SAN JUAN CAPISTRANO — How do you relieve pain?
There are many remedies out there.
Medications. Positive mantras. Even yoga.
But for Jason Efstathiou, it has been coaching basketball at San Juan Hills High School.
So, this past Friday night, he wasn’t focused on the burning sensation radiating through his body. He was focused on the hard work, dedication and sacrifice that it took to defeat La Mirada for a CIF-Southern Section Championship.
Instead, the fire he felt was his love for his players and coaches.
A rare condition
One might wonder what would cause a burning sensation all over the body.
Efstathiou was diagnosed with adult-onset Type 1 diabetes nine years ago. He later developed treatment-induced neuropathy of diabetes (TIND). This condition affects up to 10 percent of patients with diabetic neuropathy, according to the 2020 edition of Autonomic Neuroscience.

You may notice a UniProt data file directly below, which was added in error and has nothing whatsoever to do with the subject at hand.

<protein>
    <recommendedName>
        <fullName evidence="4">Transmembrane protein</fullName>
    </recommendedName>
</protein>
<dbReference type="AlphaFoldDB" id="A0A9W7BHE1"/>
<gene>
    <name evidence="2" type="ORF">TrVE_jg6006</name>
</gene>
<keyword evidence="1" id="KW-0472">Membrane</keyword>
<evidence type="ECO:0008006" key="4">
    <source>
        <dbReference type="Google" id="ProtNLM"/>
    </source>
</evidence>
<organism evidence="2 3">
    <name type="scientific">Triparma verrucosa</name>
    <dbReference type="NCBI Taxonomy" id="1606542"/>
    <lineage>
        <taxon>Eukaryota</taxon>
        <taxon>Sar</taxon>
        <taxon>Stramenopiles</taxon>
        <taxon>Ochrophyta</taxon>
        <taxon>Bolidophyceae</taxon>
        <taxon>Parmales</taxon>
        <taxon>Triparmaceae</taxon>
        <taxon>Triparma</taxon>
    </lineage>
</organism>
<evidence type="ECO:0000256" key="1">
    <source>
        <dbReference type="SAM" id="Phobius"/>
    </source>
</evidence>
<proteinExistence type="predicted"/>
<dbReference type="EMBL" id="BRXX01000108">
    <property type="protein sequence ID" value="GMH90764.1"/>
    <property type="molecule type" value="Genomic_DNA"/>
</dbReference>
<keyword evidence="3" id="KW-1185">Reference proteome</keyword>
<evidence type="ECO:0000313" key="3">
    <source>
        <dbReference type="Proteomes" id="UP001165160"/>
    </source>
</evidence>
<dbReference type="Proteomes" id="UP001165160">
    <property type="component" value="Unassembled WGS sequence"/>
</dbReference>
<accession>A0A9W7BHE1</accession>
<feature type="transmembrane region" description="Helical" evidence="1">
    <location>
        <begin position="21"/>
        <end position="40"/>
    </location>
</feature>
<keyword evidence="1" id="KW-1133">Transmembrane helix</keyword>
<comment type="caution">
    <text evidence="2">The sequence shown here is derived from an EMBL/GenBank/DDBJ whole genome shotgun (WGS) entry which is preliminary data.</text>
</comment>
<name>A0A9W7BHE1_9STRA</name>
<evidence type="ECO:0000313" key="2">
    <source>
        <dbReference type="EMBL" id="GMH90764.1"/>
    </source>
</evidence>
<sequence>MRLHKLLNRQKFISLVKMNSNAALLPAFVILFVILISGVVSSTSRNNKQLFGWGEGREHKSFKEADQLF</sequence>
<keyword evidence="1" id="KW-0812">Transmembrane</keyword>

“I didn’t have a history of anybody in my family having diabetes or being obese,” Efstathiou said. “It came on out of nowhere.”
Instead of a loss of sensation in certain limbs like typical neuropathy, his was the opposite. It was an intense, acute pain and a sharp burning sensation.
How was he going to coach?
Efstathiou was in the middle of his fourth season after getting the head coaching job at San Juan Hills in the summer of 2015. He spent four years prior as an assistant basketball coach under Keith Barnett at Aliso Niguel.
Efstathiou established a new culture within San Juan Hills’ basketball program based around togetherness while also being a world history teacher.
He hired a staff that believed the same.